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Non-Review Review: The Armstrong Lie

The Armstrong Lie is about a lot of things. It’s nominally about Lance Armstrong’s attempted come back in 2009, and then about how it was all one big lie once the doping allegations became impossible for the athlete to deny. Those are, in a way, the least interesting aspects of Alex Gibney’s documentary. Instead, the film works best as an exploration of power and vested interest, as well as an exploration of narrative and how that narrative is manipulated and shaped to suit agendas.

thearmstronglie1

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Non-Review Review: The Wolf of Wall Street

In 1987, Oliver Stone’s Wall Street was arguably too subtle in its criticisms of the Wall Street mentality – the philosophy that “greed, for lack of a better word, is good” or that enough can never really enough. After all, the film apparently inspired a whole generation of stock brokers and investment managers, with quite a few aspiring to be their generation’s Gordon Gekko – when the movie’s central point was that Gekko was hardly an idol to worship.

This would seem to explain the rationale of Scorsese’s The Wolf of Wall Street, a film that makes Stone’s brutal evisceration of Wall Street excess seem positively mild-mannered. Indeed, the film all but directly acknowledges this fact in an early scene where a “hatchet job” of an article from Forbes (the same article that would lend Belfort his sobriquet “Wolfie!”) prompts a massive upsurge in job applications for Belfort’s Stratton Oakmont.

The money shot...

The money shot…

So, understanding the need to go a bit bigger and larger, The Wolf of Wall Street introduces us to its protagonist, Jordan Belfort, snorting cocaine out of the bodily orifices of a prostitute, and yet somehow descends deeper and deeper into acts of debauchery and excess. It’s an unrelenting and energetic film, that is exhausting and exhilarating. It’s less of a structured story and more a three-hour laundry-list of depravity.

While the last hour of the film (the inevitable “it all comes tumbling down… or does it?” act) can’t maintain the forward moment that make the first two so exhilarating, The Wolf of Wall Street remains proof that Scorsese is an incredible film maker with an almost impossible vigour and enthusiasm for the medium.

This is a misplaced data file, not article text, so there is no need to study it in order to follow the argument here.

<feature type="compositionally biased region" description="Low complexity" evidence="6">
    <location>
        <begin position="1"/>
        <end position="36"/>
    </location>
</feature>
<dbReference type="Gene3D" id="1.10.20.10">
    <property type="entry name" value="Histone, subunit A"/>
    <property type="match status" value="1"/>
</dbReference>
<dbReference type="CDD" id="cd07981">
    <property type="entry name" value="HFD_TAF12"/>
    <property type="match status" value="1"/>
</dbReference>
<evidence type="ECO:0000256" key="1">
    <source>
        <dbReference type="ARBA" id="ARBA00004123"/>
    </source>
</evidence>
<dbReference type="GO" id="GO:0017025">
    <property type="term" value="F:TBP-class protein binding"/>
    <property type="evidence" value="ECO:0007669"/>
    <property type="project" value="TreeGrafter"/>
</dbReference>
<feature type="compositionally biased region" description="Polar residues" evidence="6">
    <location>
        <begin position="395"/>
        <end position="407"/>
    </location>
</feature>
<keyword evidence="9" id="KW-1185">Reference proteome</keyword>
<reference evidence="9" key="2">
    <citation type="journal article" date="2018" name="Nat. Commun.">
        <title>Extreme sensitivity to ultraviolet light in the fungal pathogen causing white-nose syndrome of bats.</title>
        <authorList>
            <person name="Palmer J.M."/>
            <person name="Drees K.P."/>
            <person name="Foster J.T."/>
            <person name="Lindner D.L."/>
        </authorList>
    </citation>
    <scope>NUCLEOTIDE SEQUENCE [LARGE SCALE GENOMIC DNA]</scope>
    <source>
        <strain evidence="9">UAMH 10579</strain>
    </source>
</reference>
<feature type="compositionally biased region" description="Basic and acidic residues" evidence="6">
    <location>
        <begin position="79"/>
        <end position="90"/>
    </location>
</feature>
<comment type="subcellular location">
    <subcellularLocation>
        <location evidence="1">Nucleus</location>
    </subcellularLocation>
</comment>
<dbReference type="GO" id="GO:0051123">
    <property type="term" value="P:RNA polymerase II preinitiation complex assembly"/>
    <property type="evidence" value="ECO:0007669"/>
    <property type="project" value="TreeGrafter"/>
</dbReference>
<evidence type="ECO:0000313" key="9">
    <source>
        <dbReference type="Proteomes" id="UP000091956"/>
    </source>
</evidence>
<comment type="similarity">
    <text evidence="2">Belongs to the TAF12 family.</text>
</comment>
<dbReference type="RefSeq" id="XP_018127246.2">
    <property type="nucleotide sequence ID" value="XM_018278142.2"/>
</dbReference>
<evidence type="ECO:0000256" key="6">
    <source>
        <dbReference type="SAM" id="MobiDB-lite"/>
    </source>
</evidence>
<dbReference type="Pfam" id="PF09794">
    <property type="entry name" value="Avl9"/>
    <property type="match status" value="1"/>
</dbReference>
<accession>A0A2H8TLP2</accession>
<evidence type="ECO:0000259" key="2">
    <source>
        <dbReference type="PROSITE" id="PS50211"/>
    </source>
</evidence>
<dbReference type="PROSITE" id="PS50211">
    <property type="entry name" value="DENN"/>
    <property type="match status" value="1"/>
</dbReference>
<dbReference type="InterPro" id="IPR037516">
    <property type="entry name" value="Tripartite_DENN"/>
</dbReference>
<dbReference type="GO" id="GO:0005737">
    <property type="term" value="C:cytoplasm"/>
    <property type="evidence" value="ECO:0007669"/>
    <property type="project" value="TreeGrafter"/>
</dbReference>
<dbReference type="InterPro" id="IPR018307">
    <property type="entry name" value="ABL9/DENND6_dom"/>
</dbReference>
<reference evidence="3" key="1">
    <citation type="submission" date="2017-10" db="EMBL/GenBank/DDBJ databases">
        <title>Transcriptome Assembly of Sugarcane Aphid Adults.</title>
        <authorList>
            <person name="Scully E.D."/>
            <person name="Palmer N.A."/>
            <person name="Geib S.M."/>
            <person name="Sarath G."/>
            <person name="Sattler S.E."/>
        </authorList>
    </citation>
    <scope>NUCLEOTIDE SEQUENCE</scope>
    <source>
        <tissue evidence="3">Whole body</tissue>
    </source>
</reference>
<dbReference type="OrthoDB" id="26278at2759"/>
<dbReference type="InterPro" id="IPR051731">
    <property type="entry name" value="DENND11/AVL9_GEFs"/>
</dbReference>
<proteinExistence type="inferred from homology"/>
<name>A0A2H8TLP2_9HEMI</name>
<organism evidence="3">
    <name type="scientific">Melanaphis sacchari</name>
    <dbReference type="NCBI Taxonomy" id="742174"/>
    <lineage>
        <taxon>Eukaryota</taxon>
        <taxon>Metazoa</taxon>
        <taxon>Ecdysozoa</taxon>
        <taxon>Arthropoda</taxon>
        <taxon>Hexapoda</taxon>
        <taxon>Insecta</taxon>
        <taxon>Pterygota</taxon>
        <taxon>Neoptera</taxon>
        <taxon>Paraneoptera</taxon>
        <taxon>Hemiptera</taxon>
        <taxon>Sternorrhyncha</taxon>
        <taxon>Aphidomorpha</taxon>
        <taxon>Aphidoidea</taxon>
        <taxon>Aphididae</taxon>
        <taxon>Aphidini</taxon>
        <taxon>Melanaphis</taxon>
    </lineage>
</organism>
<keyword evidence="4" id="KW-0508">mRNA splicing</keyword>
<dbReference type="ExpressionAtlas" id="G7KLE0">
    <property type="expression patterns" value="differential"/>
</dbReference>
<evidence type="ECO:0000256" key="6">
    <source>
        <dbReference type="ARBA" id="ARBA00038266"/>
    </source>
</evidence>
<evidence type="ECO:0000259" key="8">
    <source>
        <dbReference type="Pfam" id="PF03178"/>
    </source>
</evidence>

Drinking it in...

Drinking it in…

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When the Sheen Comes Off: The Lonely Ballad of Charlie Sheen…

It’s human nature to want to rubberneck at some grotesque car wreck. I have no idea where that grim compulsion is rooted, but it is buried deep within our human nature – we can’t resist it, like some form of morbid curiosity. In fact, on major motorways, the problem is so intense in that it has been suggested in the Netherlands that police should erect blank screens to stop passing drivers from peering at accidents. As I watch Charlie Sheen’s continuing descent into madness (because it seems – defying the laws of nature – like there is no rock bottom), I can’t help but wonder if we should do something similar about the actor’s recent attempts to train wreck his career.

He's not Half the Man he used to be...

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Is Anton Chigurh an Angel?

Yes, you read the title right. Is Anton Chigurh, the sociopathic hitman from No Country For Old Men who kills his victims an instrument used to cull cattle, an instrument of divine will? I stumbled across an interesting argument on-line which proposed that McCarthy (who is – apparently – staunchly conservative) wrote the character as an angel who was sent down to purge all those connected in anyway with the money from the drug trade – bringing on the old-school biblical wrath which you don’t see too often these days. Talk about executing your purpose with zeal.

Everytime Chigurh kills somebody, an angel gets its wings. It's pretty crowded up there, too.

Everytime Chigurh kills somebody, an angel gets its wings. It's pretty crowded up there, too.

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